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In the mid-Nineties, the Rat Rod movement had become an entire lifestyle for a growing group in California. Sure, there were pockets of it smattered across the country, but just like car culture in post-WWII America, it had all started on the West Coast.
In those early days of the movement, the aesthetics were mainly derived from mid-century Americana: rockabilly music, cuffed jeans, Ike jackets, pompadours, pegged pants, pedal-pushers, bettie-bangs, the list goes on. Matter of fact, this aesthetic can still be found in American car culture, but it’s certainly flourished and grown to include facets of surfing, skateboarding, custom motorcycles, Punk Rock, Euro styles, Japanese pop culture, lowriding, tattoo culture, New Wave, early circle track racing culture, etc. Good to see car culture expanding in this way, even if the term “rat rod” has devolved into a derogatory term here at the end of the decade…
In 1995, a film student named Emily Dutton put together a low-budget documentary about the ‘rockabilly revival’ she discovered in Orange County, CA at the time. Artists Von Franco and Dan Collins, Dan-o and his surf band The Dynotones, Anthony Castaneda and Blue Murphy of the famed Doll Hut lounge, James Intveld and a host of those early adopters were showcased in a ‘day in the life’ type of format. Not only was it inspiring to see a group so dedicated to interpreting such a vibrant and important era of American popular culture, but these folks put their money and talent where their mouths were by building traditional-style hot rods and customs with well-researched and hunted vintage parts –– things that had to literally be unearthed and uncovered in order to build such cars in the mid-Nineties.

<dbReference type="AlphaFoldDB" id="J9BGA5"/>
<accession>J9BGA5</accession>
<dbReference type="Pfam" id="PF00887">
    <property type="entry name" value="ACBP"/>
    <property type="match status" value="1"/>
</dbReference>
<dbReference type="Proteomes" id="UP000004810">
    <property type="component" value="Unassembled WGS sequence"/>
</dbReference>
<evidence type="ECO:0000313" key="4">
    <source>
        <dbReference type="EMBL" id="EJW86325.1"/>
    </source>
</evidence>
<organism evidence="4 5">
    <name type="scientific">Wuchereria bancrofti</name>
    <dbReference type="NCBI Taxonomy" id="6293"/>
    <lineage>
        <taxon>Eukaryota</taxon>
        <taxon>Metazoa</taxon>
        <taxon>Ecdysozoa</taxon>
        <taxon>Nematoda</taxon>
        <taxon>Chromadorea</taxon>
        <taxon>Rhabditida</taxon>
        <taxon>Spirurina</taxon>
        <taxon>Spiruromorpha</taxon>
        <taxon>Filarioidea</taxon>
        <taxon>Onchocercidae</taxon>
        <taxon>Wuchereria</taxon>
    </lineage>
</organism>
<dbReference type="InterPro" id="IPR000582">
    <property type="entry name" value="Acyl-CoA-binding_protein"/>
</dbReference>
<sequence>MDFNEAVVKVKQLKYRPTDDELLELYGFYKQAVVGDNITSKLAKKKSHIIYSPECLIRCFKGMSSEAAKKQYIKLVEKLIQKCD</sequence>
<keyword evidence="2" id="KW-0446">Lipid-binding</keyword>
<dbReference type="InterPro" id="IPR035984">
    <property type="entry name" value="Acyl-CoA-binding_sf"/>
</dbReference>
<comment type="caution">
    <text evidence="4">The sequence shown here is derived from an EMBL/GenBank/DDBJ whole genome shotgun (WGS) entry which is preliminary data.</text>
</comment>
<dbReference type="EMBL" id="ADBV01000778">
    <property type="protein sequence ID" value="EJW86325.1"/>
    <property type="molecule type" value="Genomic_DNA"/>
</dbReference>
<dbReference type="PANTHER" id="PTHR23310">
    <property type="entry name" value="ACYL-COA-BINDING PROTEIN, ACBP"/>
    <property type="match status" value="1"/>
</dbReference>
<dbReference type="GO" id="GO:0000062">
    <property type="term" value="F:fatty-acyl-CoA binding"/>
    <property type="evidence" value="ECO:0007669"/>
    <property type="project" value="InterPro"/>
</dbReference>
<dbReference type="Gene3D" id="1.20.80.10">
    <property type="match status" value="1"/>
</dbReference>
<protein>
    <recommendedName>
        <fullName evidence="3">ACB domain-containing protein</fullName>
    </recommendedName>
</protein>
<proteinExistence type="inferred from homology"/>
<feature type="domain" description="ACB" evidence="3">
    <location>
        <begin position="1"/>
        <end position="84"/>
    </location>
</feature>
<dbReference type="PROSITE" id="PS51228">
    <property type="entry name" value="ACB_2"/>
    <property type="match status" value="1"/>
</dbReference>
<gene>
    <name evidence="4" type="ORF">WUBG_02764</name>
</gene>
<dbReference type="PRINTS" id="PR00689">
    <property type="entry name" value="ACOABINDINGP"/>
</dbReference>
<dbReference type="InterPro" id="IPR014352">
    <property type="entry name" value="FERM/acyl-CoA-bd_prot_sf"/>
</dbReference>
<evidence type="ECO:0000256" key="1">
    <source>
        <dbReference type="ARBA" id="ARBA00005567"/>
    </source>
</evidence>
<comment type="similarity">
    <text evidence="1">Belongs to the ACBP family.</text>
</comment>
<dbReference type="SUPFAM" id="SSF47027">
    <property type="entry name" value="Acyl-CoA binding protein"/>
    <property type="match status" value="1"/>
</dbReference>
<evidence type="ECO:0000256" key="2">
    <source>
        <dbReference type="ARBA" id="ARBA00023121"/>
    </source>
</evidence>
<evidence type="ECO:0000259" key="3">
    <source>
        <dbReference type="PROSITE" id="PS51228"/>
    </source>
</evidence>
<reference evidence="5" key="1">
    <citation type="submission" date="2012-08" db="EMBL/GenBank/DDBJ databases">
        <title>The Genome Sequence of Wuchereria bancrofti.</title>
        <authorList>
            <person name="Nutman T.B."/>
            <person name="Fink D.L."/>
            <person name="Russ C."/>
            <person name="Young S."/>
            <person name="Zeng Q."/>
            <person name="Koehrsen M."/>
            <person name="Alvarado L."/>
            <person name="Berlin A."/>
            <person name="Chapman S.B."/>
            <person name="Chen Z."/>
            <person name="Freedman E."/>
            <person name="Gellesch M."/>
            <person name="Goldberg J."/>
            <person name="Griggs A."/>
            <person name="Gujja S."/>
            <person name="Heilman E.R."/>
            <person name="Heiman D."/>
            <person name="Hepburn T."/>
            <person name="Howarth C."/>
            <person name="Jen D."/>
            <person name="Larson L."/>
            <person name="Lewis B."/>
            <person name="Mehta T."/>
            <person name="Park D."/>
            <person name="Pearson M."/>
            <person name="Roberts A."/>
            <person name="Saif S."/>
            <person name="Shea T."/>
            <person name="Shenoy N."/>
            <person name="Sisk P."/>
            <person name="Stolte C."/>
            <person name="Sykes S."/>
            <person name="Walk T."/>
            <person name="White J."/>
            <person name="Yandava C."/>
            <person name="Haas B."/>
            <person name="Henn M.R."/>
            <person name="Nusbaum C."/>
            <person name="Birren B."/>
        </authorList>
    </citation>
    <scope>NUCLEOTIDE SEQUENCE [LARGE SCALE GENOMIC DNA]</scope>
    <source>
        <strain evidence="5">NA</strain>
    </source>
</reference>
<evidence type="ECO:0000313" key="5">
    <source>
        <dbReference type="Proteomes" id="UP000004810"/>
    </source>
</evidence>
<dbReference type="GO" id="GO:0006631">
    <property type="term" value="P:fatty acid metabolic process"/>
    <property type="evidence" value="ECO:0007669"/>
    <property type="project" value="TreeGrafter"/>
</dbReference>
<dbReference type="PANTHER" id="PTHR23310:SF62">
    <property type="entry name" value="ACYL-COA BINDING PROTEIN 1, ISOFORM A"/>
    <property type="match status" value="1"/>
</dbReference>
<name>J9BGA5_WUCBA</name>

In an era a full decade prior to the YouTube explosion, “Desperate Generation” spread like wildfire throughout the car culture underground. Well, maybe more like a small grass fire, but hey –– it was the era of car phones, too, so what to expect, really? The documentary blew the roof off what was, till then, a small movement taking root just south of Los Angeles. But the O.C. hardcore punk movement had naturally progressed into this thing centered around these hot rods built with that ‘do-it-yourself’ punk ethic: early-style hot rods done on your own terms and not waiting to be finished to get on the road and raise hell in. Right on.
More than ten years later in 2006, Mad Fabricators Society –– a video production company that arguably has Emily Dutton to thank for its very existence –– got hold of the documentary and produced a new cut, complete with additional footage and made available on DVD. It had an impact on the new generation of Ratrodders, but it seemed to do so in some sort of nostalgic light: the quality and style of cars the film’s subjects built and drove seem to have been lost on this new crop of ‘rodders. But, thanks to MFS, the documentary is easy to find (here). Required viewing to complete Rat Rod 101.